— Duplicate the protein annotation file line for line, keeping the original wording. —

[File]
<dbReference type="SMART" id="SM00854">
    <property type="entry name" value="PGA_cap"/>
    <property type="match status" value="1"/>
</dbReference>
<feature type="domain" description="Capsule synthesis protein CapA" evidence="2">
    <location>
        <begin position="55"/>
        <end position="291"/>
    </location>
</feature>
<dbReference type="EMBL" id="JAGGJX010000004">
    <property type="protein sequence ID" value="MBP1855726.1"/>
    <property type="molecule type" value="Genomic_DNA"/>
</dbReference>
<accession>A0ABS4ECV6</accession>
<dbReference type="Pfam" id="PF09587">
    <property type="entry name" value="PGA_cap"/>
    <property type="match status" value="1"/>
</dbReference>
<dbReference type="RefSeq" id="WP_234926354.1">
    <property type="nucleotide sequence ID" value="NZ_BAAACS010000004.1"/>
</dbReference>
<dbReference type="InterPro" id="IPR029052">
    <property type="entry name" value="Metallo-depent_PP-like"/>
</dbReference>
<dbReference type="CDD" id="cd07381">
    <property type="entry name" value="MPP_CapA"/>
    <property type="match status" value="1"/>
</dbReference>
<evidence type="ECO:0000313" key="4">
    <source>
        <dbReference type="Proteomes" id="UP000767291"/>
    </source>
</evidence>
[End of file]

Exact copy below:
<dbReference type="SMART" id="SM00854">
    <property type="entry name" value="PGA_cap"/>
    <property type="match status" value="1"/>
</dbReference>
<feature type="domain" description="Capsule synthesis protein CapA" evidence="2">
    <location>
        <begin position="55"/>
        <end position="291"/>
    </location>
</feature>
<dbReference type="EMBL" id="JAGGJX010000004">
    <property type="protein sequence ID" value="MBP1855726.1"/>
    <property type="molecule type" value="Genomic_DNA"/>
</dbReference>
<accession>A0ABS4ECV6</accession>
<dbReference type="Pfam" id="PF09587">
    <property type="entry name" value="PGA_cap"/>
    <property type="match status" value="1"/>
</dbReference>
<dbReference type="RefSeq" id="WP_234926354.1">
    <property type="nucleotide sequence ID" value="NZ_BAAACS010000004.1"/>
</dbReference>
<dbReference type="InterPro" id="IPR029052">
    <property type="entry name" value="Metallo-depent_PP-like"/>
</dbReference>
<dbReference type="CDD" id="cd07381">
    <property type="entry name" value="MPP_CapA"/>
    <property type="match status" value="1"/>
</dbReference>
<evidence type="ECO:0000313" key="4">
    <source>
        <dbReference type="Proteomes" id="UP000767291"/>
    </source>
</evidence>